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Adult children still living at home? How to help them leave the nest.
By Tammy may


Teaching children financial skillsLast week I wrote about helping ageing parents with their finances. This week I want to talk about the other end of the spectrum—adult children living at home. At MyBudget, we regularly help people who are trying to prepare for retirement but still have grown-up kids living with them. They love their kids, but they worry about what it means for their finances.

It’s a complex issue. For the most part, young adults want to be independent and there are a variety of reasons why they might stay at home. The over-representation of young people in unemployment and low wage conditions is one factor, but there are also those who see living at home with Mum and Dad as a sweet deal. (You’d be surprised how many big kids are living rent-free.)

My kids are only nine and 11 years old right now (I can’t imagine what it will feel like when they’re ready to move out), but I know I want them to grow up to be self-reliant and fulfilled adults, more for their sake than mine. I keep reminding myself that the world keeps changing, but the skills and attitudes it takes to be independent and self-reliant remain the same. It’s those unchanging principles that we need to model and teach. The best advice I can give is from as early as possible let kids do as much for themselves as they are capable of doing and let them solve as many problems as they can on their own. It teaches them to be self-reliant and become good problem solvers—two great qualities to possess.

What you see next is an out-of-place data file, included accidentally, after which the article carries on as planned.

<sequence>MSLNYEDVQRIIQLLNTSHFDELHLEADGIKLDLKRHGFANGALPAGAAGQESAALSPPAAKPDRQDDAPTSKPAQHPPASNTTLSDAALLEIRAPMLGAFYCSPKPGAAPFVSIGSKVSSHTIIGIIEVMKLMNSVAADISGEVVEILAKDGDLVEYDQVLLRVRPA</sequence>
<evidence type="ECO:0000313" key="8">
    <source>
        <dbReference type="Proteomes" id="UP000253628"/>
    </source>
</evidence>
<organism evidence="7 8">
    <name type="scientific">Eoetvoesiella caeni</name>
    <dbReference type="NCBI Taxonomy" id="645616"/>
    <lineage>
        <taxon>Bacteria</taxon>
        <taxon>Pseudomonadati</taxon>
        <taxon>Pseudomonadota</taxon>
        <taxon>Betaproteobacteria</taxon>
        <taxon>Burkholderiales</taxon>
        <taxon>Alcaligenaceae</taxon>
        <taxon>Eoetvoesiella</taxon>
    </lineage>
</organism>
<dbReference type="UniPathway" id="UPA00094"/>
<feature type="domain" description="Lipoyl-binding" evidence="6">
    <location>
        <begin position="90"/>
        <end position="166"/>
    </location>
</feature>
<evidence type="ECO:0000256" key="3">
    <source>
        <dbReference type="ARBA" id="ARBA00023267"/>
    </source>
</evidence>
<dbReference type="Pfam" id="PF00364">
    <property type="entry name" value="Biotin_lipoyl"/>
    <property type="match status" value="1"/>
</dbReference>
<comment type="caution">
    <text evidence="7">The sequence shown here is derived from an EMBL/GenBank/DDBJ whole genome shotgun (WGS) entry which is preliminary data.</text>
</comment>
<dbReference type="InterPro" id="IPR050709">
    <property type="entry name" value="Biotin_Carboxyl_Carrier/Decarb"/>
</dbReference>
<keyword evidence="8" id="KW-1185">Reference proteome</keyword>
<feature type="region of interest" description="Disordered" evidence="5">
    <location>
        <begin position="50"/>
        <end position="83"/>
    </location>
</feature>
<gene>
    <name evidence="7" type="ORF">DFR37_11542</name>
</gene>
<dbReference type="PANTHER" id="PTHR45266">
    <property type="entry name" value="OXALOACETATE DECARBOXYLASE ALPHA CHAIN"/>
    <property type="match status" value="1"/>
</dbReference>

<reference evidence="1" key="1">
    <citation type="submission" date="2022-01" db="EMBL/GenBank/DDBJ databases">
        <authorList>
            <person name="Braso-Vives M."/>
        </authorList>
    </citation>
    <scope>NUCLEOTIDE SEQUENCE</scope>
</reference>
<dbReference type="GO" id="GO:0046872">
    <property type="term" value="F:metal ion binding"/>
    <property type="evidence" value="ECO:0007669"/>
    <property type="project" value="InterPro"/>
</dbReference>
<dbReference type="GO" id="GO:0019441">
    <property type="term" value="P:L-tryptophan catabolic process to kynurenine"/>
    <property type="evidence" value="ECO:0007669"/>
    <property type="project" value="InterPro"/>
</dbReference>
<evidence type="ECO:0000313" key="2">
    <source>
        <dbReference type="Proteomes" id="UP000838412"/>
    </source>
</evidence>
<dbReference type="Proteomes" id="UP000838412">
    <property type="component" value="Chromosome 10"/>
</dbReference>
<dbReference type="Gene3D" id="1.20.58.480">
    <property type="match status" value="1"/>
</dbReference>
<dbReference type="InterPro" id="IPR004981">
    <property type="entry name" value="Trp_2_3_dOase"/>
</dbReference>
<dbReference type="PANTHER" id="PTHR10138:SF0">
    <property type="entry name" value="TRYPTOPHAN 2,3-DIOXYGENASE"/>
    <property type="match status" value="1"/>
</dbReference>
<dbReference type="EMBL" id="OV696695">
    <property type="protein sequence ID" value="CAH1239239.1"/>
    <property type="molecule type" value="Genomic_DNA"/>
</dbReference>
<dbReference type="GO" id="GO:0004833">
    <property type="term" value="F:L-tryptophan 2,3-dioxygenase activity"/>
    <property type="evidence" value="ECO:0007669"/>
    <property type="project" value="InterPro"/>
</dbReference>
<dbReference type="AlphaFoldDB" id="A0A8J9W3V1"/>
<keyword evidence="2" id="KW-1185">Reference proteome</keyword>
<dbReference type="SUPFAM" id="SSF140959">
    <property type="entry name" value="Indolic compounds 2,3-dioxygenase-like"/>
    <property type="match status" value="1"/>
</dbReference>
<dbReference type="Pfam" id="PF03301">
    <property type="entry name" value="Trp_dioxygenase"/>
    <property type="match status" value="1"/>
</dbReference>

If you’re supporting grown-up kids at home and you’d like to encourage them to leave the nest, here are some suggestions:

  1. Expect them to pay their way. Every adult in the household, even those on a government benefit, should pay their share of bills, food and other costs. It’ll help the household budget and teach your child about financial responsibility. If they’re cash-strapped, there are other ways they can earn their keep—cleaning the house, gardening, taking care of younger siblings etc.
  2. Be encouraging. Young adults often suffer poor confidence and need help to develop the self-belief that they can succeed on their own. Focus on your child’s strengths and abilities rather than their weaknesses and mistakes. Encourage them to believe that they have the skills and attitude to live a happy, independent life.
  3. Help them develop a plan. Talk about your household budget with your kids and help them make a personal budget of their own. Many young adults stay at home because they lack the necessary savings to become independent, and without savings they can’t afford a car, bond payment or other expenses that come with going-it-alone.  With a plan in place, you can gradually withdraw your financial support.
  4. Model positive behaviours. We can teach our kids (even big ones) about financial independence and responsibility by modeling positive behaviours ourselves. Some simple ways to demonstrate financial responsibility include household budgeting, meal planning, saving to buy things, financial goal setting, and reducing household consumption.
  5. Don’t make it too comfortable. A healthy household has clear and reasonable rules, and all members should abide by them. Adult children should be doing their own washing and ironing, cleaning the bathroom and toilet, doing their own dishes and complying with your expectations about tidiness, visitors and curfew times. Boundaries do wonders for young people’s independence because they make them want to break free!
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